Have you heard of cabbage?

"Cabbage" has more possible sentences than "computer" because the singular form "cabbage" can be used as either a countable noun or an uncountable noun.

If I said to you, "I have a cabbage" or "I have a lot of cabbages", that means I am talking about heads of cabbage. I am using the word "cabbage" as a countable noun, like "apple" or "computer". There is no unit of measure needed. One cabbage is one cabbage.

If I said instead, "I have some cabbage" or "I have a lot of cabbage", then the meaning of the word "cabbage" is slightly different. Perhaps I have a bag full of cabbage leaves, or a bowl full of shredded cabbages. I am using the word "cabbage" as an uncountable noun, like "bread" or "music". It is a raw material that must be divided into units (cups, bowls, bags, etc.) before it can be counted.

So, for example, if you asked me, "Do you know about cabbage?", I would hear "cabbage" as an uncountable noun, because that makes the sentence grammatically correct. This is why there are more correct sentences for "cabbage" than for "computer".

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  • I want to ask my friend that Do you know that there is one green leafy vegetable item called cabbage? so can I ask in this fashion Do you know cabbage? means Do you know cabbage vegetable item ? in this context is it correct to ask Do you know cabbage? – Dimpy Thakur Jul 24 '19 at 3:13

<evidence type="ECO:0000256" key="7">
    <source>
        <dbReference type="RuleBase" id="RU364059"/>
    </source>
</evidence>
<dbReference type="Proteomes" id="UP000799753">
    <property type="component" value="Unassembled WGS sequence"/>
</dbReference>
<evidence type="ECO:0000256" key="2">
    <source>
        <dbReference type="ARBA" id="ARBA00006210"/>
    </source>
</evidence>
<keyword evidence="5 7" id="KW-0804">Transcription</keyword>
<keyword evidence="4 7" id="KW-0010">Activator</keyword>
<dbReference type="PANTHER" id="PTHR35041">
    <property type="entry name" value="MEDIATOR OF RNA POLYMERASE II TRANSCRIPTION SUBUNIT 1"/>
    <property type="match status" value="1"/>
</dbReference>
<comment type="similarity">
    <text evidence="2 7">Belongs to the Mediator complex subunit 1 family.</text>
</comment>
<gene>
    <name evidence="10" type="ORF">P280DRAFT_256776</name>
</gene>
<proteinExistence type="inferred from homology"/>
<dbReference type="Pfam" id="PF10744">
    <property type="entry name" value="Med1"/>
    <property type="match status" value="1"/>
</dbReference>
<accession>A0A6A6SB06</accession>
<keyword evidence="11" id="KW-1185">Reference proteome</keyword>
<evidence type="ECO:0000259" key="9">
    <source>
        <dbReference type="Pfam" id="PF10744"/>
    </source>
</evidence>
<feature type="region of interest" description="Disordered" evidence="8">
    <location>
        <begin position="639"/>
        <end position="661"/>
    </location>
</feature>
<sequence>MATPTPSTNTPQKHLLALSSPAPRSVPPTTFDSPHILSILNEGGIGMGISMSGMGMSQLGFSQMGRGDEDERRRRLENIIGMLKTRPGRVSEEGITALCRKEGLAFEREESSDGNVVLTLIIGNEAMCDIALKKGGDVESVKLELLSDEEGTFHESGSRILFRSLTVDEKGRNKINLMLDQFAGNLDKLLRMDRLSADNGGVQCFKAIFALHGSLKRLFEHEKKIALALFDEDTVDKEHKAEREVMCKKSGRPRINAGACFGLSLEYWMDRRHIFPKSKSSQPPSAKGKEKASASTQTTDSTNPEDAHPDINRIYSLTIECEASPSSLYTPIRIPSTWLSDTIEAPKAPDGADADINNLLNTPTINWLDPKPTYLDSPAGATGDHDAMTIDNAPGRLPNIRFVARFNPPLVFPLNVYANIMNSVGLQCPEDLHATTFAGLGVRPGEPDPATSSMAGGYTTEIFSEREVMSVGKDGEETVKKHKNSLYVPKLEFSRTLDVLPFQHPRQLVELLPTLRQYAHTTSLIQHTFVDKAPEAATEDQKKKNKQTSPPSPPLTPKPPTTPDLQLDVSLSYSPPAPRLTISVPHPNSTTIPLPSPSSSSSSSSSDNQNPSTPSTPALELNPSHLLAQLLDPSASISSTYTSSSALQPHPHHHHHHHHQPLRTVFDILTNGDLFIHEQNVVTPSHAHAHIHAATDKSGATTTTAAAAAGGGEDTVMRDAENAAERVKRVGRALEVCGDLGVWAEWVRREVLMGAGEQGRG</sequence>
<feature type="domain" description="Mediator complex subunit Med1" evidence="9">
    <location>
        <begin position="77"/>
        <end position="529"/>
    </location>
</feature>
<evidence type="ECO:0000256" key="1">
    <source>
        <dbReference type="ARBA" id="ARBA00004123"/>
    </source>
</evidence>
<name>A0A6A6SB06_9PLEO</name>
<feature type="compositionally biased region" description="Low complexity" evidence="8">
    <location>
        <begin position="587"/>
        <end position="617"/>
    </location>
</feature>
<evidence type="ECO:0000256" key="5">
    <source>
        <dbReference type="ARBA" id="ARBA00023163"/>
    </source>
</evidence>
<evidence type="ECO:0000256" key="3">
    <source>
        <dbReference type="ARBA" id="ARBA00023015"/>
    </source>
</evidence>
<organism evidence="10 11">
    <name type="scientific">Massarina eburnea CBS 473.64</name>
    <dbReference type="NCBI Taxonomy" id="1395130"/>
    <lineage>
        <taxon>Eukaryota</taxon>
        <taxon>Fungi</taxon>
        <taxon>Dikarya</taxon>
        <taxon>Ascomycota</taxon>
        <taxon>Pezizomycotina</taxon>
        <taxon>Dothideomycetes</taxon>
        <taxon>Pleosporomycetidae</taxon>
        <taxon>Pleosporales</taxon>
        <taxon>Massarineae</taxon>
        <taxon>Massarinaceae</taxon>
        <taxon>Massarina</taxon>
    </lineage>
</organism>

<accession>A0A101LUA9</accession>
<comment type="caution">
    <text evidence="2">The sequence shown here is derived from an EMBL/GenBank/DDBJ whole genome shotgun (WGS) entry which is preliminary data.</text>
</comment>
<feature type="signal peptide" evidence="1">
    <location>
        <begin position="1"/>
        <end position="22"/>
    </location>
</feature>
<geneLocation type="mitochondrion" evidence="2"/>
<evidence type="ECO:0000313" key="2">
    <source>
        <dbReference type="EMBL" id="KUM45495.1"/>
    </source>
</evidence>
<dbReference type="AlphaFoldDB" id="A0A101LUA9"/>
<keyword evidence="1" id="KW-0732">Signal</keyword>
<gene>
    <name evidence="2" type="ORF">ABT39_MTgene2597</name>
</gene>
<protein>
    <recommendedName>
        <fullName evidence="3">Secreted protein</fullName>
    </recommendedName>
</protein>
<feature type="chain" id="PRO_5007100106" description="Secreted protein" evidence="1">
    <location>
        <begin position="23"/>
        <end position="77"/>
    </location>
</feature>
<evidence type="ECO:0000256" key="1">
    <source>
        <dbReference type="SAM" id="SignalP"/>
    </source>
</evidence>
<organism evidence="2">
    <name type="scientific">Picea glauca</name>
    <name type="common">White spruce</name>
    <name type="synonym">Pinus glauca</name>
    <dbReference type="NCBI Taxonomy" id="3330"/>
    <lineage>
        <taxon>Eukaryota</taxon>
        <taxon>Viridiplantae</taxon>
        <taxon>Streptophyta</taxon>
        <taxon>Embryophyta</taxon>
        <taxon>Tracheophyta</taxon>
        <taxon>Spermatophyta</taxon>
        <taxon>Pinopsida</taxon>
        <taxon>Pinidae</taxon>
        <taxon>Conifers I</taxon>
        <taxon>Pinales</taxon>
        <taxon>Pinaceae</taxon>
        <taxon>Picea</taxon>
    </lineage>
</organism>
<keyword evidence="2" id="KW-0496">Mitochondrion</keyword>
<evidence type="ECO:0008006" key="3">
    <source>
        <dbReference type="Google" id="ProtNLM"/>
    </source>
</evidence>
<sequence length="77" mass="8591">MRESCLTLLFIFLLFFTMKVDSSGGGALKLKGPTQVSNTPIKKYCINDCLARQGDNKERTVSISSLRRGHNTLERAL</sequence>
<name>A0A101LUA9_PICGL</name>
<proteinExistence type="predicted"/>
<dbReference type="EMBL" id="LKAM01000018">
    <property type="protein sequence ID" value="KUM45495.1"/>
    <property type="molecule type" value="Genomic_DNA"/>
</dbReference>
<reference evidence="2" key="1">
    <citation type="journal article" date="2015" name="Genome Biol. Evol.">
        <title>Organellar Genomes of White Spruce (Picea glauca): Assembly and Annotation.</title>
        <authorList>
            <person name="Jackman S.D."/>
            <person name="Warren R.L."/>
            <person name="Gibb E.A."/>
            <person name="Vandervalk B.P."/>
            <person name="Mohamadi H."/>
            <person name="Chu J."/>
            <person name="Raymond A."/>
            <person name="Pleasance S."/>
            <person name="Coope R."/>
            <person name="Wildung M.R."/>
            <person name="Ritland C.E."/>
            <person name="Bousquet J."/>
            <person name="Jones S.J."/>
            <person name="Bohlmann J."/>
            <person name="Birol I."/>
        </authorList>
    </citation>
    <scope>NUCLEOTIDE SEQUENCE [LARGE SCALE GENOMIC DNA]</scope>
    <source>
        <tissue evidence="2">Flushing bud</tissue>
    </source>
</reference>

• @DimpyThakur This comment seems no different than the question itself. And this answer goes into a lot of good detail in answering it. The short answer is, no. You should not ask do you know cabbage? – Jason Bassford Jul 24 '19 at 3:45
  • @DimpyThakur The phrase "Do you know [X]?" is generally used for people ("Do you know my friend Jim?") and facts or fields of study ("Do you know calculus?"). So the phrase "Do you know cabbage?" sounds like "cabbage" is a field of study. Your friend could reply, "No, not very well." or "Yes, I grew up on a cabbage farm." or "What is cabbage?" It is not a bad question, but it is different from the question you want to ask. I will add this information to my answer. – MJ713 Jul 24 '19 at 3:50
  • Again my question is same but I would interpret in another way. I want to ask my friend that Do you know the meaning of English word cabbage ? In this context I would like to ask question to my friend in the fashion that " Do you know cabbage?" – Dimpy Thakur Jul 24 '19 at 13:05
  • @DimpyThakur [This seems like a new question to me; if you want a more general answer to the question "How do I ask my friend if he knows the meaning of an English word?", then you should post a new question. Anyway...] The short answer is: sometimes, but it depends on context. The earlier parts of the conversation must make it clear that you are referring to the word "cabbage" itself, and not the vegetable. In writing you can show this by using quotation marks (Do you know "cabbage"?), but in speech it is more ambiguous. – MJ713 Jul 24 '19 at 15:09